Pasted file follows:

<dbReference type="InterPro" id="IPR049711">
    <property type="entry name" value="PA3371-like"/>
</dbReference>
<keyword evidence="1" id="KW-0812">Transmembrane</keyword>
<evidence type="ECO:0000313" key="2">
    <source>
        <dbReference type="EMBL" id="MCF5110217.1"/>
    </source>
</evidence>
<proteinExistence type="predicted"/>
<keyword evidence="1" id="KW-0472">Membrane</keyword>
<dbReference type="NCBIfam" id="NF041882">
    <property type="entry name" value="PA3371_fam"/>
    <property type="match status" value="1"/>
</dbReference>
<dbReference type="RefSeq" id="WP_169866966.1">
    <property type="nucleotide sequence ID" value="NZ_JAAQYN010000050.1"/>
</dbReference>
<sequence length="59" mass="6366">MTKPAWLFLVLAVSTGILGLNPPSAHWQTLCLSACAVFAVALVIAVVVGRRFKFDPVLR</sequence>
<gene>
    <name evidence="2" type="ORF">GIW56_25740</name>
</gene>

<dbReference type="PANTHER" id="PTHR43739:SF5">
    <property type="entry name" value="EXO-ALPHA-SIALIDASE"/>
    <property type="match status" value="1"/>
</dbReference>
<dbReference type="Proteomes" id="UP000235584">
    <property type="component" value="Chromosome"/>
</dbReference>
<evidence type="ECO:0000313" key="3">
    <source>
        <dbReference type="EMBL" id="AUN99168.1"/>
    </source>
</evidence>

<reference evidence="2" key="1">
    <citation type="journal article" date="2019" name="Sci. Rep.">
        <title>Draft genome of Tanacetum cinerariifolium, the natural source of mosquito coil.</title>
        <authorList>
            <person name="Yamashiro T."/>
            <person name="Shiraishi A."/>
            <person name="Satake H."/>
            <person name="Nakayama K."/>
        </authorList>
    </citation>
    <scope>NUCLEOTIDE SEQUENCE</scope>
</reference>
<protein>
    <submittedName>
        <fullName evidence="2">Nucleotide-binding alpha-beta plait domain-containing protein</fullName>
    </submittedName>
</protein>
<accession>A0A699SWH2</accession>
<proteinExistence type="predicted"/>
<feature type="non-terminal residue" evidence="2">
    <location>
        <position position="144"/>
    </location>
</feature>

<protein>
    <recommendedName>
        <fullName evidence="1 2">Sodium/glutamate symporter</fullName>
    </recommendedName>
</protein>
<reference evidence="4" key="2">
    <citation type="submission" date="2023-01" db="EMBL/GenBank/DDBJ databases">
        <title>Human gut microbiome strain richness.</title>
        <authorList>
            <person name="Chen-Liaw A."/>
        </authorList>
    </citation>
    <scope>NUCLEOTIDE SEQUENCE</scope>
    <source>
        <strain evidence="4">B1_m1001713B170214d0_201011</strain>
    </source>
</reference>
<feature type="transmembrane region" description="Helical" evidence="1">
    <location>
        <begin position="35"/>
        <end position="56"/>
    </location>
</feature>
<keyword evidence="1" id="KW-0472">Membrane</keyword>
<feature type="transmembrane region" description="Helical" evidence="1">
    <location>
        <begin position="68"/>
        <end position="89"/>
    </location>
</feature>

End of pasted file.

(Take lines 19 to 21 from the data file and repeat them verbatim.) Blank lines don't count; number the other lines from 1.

<sequence length="59" mass="6366">MTKPAWLFLVLAVSTGILGLNPPSAHWQTLCLSACAVFAVALVIAVVVGRRFKFDPVLR</sequence>
<gene>
    <name evidence="2" type="ORF">GIW56_25740</name>